Religious persecution—the abuse of innocent human beings because of their religious beliefs and practices, or those of their tormentors—is occurring with alarming frequency around the globe. Indeed, evidence is mounting that this scourge is spreading to virtually every region and culture worldwide. To cite but one example among many: an exhaustive study by the Pew Forum on Religion and Public Life, released last December, reveals that 70 percent of the world’s population lives in countries where they are subject to severe restrictions on religious freedom.
For over a decade, the United States has been required by law to address this problem. In 1998 Congress passed, and President Bill Clinton signed, the International Religious Freedom Act. It instructs U.S. diplomats to oppose religious persecution and advance religious freedom abroad, and it provides a host of diplomatic vehicles to do the job. Unfortunately, the law has so far had little lasting effect. The reasons why are sobering, as is the realization of what our failings have meant for the victims, for their societies and for us. By the same token, past failures present an immense opportunity for the Obama administration.
The Faces of Persecution
Using the Pew Forum’s report Global Restrictions on Religion; the State Department’s Annual Reports on International Religious Freedom; and the reports of the U.S. Commission on International Religious Freedom, I have assembled here a small sampling from the parade of horrors.
In 2002 innocent Muslim women were raped and murdered by Hindu mobs in Gujurat, India. The mobs were seeking vengeance for the killing of Hindus by Islamist extremists. When the women begged local Hindu police for help, they were told, “We have no orders to save you.”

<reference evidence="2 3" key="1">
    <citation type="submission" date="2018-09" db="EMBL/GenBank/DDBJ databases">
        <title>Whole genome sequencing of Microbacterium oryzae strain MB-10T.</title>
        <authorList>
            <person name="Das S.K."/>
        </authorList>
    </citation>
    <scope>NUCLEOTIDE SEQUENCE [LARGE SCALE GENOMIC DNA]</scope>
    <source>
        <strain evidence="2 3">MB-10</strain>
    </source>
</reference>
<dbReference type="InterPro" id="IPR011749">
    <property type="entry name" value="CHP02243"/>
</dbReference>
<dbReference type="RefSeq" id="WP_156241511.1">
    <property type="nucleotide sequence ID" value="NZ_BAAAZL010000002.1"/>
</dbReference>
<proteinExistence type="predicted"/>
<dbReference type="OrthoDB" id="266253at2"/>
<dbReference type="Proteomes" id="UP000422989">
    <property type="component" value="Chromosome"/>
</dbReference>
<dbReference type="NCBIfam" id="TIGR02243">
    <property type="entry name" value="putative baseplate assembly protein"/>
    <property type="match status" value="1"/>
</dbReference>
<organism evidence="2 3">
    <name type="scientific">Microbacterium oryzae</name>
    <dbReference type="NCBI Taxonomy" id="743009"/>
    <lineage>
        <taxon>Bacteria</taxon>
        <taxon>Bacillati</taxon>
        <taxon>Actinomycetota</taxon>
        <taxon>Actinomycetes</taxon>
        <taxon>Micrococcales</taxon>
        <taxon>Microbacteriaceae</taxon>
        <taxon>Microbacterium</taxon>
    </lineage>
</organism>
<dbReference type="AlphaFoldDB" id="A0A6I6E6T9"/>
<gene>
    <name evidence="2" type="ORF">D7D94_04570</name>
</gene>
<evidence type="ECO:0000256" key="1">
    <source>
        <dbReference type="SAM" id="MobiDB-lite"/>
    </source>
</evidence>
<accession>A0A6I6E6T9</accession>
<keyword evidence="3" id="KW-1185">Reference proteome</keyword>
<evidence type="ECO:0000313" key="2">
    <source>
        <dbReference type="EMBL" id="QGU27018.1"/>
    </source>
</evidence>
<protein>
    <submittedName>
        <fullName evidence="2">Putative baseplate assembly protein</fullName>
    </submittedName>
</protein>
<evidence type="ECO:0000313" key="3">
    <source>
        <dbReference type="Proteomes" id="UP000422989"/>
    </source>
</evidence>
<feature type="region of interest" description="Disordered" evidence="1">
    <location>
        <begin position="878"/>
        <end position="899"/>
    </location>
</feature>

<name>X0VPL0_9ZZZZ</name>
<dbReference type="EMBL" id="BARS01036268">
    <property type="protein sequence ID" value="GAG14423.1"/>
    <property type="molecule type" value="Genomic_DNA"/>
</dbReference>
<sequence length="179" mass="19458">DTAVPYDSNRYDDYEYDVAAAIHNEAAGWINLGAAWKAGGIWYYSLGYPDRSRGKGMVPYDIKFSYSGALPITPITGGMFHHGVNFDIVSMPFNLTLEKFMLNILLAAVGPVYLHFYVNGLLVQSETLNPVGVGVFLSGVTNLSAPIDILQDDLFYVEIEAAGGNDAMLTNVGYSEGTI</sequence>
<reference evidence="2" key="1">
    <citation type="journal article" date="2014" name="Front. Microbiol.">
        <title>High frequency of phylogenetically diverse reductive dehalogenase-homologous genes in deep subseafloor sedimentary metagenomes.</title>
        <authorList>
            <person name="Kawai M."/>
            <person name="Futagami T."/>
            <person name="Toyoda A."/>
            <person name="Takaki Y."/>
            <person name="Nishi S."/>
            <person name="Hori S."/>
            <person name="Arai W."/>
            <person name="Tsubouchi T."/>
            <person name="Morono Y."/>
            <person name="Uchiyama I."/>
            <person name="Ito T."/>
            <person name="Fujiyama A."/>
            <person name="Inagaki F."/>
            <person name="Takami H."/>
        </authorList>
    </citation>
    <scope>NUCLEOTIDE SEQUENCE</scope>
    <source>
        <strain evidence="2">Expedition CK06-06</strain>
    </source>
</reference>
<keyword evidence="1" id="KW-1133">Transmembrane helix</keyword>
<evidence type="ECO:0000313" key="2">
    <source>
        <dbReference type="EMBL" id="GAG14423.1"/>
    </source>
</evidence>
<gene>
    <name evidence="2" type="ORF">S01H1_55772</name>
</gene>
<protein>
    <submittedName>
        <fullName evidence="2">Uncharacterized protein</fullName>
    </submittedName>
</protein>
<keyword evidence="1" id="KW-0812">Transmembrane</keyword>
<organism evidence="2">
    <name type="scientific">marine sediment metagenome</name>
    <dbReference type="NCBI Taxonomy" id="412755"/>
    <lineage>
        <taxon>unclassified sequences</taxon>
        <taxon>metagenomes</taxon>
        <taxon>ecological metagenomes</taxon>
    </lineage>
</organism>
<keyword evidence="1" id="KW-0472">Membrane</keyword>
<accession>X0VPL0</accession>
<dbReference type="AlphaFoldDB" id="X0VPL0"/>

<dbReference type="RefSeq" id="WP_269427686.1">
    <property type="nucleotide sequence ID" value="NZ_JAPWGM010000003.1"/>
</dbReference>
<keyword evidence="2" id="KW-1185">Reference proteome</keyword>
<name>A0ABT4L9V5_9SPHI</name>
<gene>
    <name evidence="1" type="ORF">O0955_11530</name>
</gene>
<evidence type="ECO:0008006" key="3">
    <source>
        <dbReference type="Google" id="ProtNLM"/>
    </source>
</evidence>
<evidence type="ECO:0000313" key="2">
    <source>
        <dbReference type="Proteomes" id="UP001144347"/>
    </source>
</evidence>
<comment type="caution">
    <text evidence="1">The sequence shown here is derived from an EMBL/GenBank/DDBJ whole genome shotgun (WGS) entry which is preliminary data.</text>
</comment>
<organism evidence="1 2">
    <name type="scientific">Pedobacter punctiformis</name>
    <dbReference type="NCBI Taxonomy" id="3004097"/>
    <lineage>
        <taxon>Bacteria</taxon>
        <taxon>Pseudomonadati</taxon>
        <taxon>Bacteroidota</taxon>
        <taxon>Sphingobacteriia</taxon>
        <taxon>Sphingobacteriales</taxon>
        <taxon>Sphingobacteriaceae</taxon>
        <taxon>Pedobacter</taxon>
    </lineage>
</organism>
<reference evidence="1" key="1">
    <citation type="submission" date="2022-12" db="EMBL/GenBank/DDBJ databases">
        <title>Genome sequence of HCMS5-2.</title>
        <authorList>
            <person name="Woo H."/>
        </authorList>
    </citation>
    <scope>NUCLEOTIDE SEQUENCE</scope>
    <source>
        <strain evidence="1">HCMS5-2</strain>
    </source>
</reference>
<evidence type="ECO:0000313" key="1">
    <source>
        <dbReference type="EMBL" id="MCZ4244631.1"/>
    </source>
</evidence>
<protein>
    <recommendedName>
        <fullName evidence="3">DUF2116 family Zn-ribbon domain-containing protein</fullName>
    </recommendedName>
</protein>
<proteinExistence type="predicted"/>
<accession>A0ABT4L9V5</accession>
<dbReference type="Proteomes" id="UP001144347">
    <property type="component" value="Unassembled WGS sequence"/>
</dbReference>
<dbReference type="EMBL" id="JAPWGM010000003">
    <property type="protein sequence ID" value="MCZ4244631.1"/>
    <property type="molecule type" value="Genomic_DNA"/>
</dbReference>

In March 2009 Chinese security forces beat to death a Tibetan Buddhist monk for passing out leaflets supporting the Dalai Lama. In China, the torture and “disappearance” of Buddhist monks and nuns and of disfavored Muslims, Christians and adherents of Falun Gong occur with regularity.
In Saudi Arabia a senior cleric recently issued a fatwa calling for the death of anyone who asserts that men and women could work together professionally. Such edicts emerge from a Saudi interpretation of Islam called Wahhabism, a malevolent political theology that nurtured Osama bin Laden and continues to be exported from the desert kingdom worldwide, including to the United States.
This and similar extremist political theologies—such as that of the Taliban, or the followers of Sayyid Qutb (an intellectual godfather of the Muslim Brotherhood)—support legal and social prohibitions on apostasy, conversion, blasphemy and defamation. Those restrictions, which in some Muslim countries entail the death penalty, lead not only to physical persecution, but also have the effect of silencing religious reformers and forestalling the development of more liberal political theologies.
In Iran, Shiite Muslims critical of the regime’s brand of Shiism are executed for “waging war against God.” Iranian Bahais live in constant fear of imprisonment, torture and death. In Iraq, a country whose opportunity for ordered liberty has been purchased with American blood, Christians are being targeted and murdered. Thousands among this ancient but rapidly shrinking Iraqi minority have been forced to flee their homes and villages.